Trade and transport
The Indus civilization's economy appears to have depended significantly on
trade, which was facilitated by major advances in transport technology. These
advances included bullock carts that are identical to those seen throughout
South Asia today, as well as boats. Most of these boats were probably small,
flat-bottomed craft, perhaps driven by sail, similar to those one can see on the
Indus River today; however, there is secondary evidence of sea-going craft.
Archaeologists have discovered a massive, dredged canal and docking facility at
the coastal city of Lothal.
During 4300 - 3200 BC of the chalcolithic period (copper age), the Indus Valley Civilization area shows ceramic similarities with southern Turkmenistan and northern Iran which suggest considerable mobility and trade. During the Early Harappan period (about 3200–2600 BC), similarities in pottery, seals, figurines, ornaments etc. document intensive caravan trade with Central Asia and the Iranian plateau.
Judging from the dispersal of Indus civilisation artifacts, the trade networks, economically, integrated a huge area, including portions of Afghanistan, the coastal regions of Persia, northern and central India, and Mesopotamia.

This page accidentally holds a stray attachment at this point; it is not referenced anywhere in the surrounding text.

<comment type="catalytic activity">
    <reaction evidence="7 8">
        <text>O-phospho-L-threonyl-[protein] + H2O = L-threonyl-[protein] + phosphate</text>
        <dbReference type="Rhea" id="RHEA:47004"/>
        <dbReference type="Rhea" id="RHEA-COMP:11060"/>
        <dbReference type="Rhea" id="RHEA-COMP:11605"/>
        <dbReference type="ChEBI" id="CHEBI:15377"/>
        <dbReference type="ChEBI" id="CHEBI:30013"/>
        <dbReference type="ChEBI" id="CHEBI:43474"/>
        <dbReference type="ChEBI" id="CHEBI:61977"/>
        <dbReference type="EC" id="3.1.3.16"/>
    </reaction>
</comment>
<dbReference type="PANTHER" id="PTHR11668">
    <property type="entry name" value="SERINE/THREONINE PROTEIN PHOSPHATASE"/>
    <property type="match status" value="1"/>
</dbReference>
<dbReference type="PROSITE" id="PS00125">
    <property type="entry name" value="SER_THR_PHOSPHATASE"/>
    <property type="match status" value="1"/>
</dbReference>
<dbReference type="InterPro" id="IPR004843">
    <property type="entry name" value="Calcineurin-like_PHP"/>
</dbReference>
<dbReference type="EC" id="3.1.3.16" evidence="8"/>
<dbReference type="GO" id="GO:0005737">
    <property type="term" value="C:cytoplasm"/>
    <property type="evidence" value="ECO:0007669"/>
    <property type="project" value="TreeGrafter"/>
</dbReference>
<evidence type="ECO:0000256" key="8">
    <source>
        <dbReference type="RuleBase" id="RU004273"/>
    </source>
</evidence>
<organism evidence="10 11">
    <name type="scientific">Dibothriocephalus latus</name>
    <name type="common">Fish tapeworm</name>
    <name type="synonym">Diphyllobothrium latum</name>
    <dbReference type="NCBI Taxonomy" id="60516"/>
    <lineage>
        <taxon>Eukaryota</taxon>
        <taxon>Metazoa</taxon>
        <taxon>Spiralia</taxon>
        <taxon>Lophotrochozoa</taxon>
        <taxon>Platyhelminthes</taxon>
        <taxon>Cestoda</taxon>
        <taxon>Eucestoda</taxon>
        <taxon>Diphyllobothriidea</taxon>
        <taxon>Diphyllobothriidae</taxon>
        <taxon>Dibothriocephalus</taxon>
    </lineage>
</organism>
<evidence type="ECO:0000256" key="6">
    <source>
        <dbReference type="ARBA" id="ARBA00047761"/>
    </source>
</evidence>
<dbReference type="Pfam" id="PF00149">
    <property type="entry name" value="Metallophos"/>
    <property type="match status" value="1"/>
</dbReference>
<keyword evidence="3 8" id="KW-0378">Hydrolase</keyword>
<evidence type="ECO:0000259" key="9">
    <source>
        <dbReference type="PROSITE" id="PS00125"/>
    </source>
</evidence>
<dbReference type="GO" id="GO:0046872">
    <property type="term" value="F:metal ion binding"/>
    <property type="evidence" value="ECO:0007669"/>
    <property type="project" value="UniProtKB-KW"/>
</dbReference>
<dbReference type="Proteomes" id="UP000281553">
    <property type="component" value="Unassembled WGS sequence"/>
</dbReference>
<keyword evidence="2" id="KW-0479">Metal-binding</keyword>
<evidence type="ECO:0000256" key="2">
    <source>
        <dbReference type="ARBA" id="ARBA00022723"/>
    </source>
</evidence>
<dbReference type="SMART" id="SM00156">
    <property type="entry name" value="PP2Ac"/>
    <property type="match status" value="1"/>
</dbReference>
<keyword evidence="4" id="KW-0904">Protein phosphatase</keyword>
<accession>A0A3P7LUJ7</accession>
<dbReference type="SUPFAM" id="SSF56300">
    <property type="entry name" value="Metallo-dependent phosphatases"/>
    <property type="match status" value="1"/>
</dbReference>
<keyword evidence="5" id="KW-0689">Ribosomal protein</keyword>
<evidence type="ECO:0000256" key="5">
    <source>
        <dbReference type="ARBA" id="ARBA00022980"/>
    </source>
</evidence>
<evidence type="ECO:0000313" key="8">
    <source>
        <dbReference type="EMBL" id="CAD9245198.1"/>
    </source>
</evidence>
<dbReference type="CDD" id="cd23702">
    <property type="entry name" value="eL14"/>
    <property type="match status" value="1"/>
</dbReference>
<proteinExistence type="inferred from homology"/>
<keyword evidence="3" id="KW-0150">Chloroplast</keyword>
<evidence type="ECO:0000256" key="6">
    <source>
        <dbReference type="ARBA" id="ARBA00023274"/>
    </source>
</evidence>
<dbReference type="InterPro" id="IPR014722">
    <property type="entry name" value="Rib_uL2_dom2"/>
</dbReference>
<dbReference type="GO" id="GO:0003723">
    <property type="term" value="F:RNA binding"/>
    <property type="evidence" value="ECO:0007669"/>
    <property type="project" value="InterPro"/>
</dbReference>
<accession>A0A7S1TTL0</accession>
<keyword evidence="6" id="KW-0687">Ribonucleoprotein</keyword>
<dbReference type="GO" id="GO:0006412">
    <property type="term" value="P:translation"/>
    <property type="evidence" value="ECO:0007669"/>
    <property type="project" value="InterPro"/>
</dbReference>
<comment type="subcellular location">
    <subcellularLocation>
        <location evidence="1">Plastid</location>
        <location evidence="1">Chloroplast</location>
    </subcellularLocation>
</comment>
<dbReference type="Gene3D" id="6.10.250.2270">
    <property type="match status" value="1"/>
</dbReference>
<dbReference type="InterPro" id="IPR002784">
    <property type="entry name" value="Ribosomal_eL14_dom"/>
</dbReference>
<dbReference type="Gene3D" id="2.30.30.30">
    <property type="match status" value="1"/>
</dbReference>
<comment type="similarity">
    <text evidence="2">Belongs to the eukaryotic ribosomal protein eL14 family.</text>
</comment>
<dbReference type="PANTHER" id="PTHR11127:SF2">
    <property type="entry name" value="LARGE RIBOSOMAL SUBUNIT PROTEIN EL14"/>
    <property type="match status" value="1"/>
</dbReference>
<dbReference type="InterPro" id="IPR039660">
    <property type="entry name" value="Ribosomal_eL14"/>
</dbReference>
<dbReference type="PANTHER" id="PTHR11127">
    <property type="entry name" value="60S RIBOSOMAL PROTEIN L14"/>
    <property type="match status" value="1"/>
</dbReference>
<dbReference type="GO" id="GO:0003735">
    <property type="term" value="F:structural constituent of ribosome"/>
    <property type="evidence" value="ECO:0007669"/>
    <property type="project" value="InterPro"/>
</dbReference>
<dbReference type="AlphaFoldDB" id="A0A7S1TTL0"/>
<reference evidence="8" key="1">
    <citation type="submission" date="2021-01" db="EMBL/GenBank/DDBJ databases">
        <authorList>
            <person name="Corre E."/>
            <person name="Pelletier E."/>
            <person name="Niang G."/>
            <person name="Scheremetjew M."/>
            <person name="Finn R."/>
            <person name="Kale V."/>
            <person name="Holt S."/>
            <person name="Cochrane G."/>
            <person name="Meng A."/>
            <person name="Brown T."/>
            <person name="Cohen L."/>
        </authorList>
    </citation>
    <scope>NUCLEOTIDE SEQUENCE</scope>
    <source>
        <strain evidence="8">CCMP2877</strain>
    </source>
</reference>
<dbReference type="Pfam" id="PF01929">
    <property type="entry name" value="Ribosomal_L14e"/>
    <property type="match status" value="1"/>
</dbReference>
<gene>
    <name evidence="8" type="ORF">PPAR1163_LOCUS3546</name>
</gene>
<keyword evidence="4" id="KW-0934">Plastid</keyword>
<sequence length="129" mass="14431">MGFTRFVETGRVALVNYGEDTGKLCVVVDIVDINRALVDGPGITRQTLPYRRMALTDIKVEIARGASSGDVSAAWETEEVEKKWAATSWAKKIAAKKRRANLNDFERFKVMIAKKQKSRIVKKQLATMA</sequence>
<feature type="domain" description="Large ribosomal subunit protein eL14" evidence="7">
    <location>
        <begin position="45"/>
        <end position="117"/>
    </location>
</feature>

There was an extensive maritime trade network operating between the Harappan and Mesopotamian civilisations as early as the middle Harappan Phase, with much commerce being handled by "middlemen merchants from Dilmun" (modern Bahrain and Failaka located in the Persian Gulf). Such long-distance sea-trade became feasible with the innovative development of plank-built watercraft, equipped with a single central mast supporting a sail of woven rushes or cloth.
Several coastal settlements like Sotkagen-dor (astride Dasht River, north of Jiwani), Sokhta Koh (astride Shadi River, north of Pasni) and Balakot (near Sonmiani) in Pakistan along with Lothal in India testify to their role as Harappan trading outposts. Shallow harbors located at the estuary of rivers opening into the sea allowed brisk maritime trade with Mesopotamian cities.